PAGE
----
“While it certainly raised awareness, promoted relationship-building and educated, many, many Canadians, it didn't stop legislation, and we have an even more hostile government than before Idle No More emerged,” said King.
Since the advent of Idle No More, the government has passed even more contentious legislation, including the First Nations Financial Transparency Act, the First Nations Education Act and the Family Homes of Reserve Matrimonial Interests of Rights Act—to name a few—despite heavy opposition by First Nation leaders and communities.
Over the course of the year, we have also seen the government withholding residential school documents from the Truth and Reconciliation Commission, denying a national inquiry into the issue of missing and murdered indigenous women, and most recently, forcing a standoff with Elsipogtog First Nation over shale gas exploration.
Even though the government has said it is committed to “high-level dialogue” with indigenous people, as revealed in the Prime Minister's notes on January 11, 2013, between a meeting with First Nation leaders, many find it hard to believe. The federal government continues to fight First Nation issues, particularly in the courts. In addition, many indigenous people were offended by this year's Throne Speech, in which the government boasted that early settlers forged a country “where none would have otherwise existed.”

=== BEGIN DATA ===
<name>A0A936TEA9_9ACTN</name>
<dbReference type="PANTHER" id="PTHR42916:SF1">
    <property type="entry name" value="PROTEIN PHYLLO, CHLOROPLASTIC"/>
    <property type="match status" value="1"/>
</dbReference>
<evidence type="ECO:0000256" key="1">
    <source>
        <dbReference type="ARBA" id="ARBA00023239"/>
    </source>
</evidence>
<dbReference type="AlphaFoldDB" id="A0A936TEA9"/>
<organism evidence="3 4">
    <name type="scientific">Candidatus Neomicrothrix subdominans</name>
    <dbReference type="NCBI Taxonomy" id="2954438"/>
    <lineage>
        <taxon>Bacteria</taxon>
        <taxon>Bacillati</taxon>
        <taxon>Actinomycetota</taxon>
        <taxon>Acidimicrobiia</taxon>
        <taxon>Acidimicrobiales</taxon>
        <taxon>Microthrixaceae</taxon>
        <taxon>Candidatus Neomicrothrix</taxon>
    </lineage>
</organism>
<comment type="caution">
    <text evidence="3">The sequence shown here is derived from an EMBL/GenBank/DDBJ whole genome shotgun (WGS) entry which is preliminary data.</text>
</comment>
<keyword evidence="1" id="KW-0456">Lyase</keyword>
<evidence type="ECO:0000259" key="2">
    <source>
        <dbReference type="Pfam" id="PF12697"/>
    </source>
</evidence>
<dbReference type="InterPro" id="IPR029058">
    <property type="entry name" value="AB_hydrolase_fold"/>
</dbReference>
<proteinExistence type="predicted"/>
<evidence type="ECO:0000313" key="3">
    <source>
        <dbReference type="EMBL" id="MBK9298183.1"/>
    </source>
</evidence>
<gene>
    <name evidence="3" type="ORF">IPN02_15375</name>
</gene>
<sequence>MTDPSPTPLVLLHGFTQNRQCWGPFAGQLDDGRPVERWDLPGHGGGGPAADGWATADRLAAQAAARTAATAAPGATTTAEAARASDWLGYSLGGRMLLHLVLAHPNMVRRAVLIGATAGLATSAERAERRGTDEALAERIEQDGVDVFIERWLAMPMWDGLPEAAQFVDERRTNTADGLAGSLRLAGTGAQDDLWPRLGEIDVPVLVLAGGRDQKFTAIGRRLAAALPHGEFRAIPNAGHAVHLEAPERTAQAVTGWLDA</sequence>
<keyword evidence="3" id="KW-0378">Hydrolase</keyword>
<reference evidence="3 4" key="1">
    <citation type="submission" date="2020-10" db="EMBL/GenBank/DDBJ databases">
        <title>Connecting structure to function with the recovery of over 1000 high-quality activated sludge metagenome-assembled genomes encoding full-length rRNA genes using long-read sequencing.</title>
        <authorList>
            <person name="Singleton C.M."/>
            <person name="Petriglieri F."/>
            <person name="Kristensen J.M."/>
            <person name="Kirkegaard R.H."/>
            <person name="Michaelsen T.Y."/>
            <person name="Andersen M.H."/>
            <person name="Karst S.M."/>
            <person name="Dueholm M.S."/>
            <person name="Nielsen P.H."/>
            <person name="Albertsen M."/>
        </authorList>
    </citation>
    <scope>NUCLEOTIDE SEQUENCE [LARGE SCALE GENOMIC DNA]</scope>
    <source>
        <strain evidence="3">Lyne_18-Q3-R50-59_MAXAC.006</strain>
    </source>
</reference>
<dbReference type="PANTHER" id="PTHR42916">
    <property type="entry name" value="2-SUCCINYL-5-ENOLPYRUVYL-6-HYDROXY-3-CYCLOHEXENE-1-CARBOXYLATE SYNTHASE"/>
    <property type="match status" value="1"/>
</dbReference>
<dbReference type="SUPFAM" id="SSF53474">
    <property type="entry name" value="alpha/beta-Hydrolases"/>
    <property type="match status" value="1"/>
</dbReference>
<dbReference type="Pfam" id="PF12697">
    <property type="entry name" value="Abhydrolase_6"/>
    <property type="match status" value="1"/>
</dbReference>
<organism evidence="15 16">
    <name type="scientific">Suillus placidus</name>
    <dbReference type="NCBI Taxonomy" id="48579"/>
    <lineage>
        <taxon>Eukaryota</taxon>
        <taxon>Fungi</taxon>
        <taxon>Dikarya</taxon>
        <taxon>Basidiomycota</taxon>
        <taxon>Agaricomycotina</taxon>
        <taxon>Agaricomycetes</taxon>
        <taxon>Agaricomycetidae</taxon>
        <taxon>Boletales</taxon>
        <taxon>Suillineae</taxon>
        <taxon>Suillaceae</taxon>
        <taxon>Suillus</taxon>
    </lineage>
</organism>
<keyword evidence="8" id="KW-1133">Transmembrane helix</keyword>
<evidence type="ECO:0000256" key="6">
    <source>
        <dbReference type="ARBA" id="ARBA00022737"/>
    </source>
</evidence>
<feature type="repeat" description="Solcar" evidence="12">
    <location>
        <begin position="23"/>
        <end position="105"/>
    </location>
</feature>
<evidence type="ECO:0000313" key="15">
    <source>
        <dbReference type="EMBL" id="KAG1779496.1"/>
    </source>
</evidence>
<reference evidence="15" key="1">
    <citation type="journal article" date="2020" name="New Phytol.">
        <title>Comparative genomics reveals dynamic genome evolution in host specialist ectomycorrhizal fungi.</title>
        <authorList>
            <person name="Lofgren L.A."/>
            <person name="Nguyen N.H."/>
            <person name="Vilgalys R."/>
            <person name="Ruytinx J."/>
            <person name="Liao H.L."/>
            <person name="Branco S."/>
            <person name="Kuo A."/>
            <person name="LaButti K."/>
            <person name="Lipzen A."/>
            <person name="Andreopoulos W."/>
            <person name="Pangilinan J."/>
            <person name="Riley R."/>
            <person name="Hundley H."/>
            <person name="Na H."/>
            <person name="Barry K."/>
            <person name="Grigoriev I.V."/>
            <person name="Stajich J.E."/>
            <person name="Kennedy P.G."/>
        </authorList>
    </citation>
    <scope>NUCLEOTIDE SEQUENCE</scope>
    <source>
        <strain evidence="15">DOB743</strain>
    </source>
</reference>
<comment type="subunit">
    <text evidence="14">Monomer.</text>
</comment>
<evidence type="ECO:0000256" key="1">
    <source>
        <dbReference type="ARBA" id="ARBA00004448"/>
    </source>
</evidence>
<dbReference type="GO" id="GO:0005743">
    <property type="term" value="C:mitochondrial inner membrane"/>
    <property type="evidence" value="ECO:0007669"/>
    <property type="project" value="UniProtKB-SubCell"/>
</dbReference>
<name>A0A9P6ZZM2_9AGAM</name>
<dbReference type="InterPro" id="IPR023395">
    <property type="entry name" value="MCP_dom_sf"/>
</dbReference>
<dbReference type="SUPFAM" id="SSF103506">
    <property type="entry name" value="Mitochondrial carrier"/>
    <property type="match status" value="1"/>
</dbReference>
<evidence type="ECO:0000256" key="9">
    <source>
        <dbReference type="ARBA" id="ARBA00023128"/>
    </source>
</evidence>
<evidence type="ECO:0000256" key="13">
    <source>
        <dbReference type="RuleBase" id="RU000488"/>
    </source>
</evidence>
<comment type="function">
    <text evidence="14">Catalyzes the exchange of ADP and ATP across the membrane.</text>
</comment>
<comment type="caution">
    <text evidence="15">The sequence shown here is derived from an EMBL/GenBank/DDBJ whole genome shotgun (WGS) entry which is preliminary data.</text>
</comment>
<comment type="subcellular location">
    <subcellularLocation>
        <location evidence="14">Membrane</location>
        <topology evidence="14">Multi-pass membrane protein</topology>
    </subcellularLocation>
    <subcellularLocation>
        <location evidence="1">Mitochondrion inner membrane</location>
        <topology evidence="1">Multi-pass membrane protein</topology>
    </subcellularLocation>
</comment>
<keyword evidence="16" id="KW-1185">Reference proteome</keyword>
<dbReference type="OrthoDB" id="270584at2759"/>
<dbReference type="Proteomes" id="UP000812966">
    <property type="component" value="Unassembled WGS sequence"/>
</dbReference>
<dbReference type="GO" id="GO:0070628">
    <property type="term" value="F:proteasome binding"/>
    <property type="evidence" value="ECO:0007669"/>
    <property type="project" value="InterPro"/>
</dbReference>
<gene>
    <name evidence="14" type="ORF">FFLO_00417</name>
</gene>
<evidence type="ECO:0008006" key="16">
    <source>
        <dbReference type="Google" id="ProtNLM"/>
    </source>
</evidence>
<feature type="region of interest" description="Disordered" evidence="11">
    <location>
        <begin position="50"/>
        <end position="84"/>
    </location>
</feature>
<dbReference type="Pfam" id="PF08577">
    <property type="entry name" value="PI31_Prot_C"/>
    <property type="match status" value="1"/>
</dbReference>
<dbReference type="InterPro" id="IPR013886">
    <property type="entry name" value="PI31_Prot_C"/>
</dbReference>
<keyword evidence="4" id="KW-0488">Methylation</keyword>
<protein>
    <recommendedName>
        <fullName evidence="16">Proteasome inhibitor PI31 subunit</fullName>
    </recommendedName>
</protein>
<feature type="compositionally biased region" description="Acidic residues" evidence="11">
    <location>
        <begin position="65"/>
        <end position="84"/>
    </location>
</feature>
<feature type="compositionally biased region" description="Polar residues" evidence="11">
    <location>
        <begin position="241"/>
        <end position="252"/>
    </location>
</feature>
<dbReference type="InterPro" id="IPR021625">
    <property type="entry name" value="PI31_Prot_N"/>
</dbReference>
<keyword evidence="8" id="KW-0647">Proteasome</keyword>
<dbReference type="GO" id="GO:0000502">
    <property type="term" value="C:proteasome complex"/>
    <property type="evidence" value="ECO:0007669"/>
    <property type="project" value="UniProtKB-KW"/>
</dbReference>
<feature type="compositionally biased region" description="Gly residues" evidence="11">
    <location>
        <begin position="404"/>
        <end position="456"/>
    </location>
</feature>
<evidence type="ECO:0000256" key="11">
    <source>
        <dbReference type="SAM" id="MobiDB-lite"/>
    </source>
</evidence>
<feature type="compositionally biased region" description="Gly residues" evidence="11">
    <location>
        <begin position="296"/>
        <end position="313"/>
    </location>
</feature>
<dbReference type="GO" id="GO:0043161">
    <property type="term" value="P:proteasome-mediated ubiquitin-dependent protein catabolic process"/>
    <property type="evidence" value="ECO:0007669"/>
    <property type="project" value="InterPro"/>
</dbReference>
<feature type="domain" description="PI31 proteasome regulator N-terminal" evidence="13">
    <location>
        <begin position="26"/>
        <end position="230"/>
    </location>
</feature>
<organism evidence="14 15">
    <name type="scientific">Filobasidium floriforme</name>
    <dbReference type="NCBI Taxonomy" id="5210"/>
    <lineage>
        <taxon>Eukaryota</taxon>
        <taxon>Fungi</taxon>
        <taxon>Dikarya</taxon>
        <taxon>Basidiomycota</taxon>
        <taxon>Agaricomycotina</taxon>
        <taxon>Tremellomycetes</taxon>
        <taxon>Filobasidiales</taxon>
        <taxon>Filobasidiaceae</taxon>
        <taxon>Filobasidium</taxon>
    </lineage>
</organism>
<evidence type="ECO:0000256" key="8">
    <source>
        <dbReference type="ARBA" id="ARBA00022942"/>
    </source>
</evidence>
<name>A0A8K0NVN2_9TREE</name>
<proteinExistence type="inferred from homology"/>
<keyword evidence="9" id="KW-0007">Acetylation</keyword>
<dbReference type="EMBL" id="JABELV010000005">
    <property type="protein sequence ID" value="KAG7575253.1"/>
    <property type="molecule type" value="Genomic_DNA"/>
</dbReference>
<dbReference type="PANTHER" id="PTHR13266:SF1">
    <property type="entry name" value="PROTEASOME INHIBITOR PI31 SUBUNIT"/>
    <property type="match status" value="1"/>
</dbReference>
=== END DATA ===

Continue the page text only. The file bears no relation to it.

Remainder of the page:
In his October visit to Canada, United Nations Special Rapporteur on the Rights of Indigenous Peoples James Anaya urged the government to improve its relationship with indigenous people in order to avoid a “rocky road” ahead. Many indigenous groups are now dealing with things on their own terms and building on the successes of Idle No More. For instance, initiatives such as Summer Sovereignty, and a recent National Day of Action, although they lagged in comparison to Idle No More, showed that the spirit and message of the movement is alive.
“Indigenous Peoples have been engaged in the project of resistance for over four centuries,” said Simpson, the writer. “Like any social movement it will continue to change and morph into something meaningful to our peoples.”
Simpson referred to the recent launch of Indigenous Nationhood Movement as an example of an alternative movement that is dedicated to nationhood, resurgence and decolonization.
“There is also a creative and cultural renaissance occurring, with people writing songs, blogs, articles, books, making films and other art, using new media,” said Jamaias DaCosta, an Idle No More organizer in Toronto, of mixed ancestry. “All of these things that are critical to indigenous nationhood and sovereignty, continue on the ground.”
But what is being formed from these movements, DaCosta said, is a new relationship between Indigenous Peoples and Canadians. Indigenous people are leading the way when it comes to safeguarding the environment, and many Canadians are right behind them, according to DaCosta. The standoff at Elsipogtog First Nation was a vivid example of this new dynamic.
“First Nations represent Canadians’ last best hope at protecting the lands and waters for all our future generations,” said Palmater.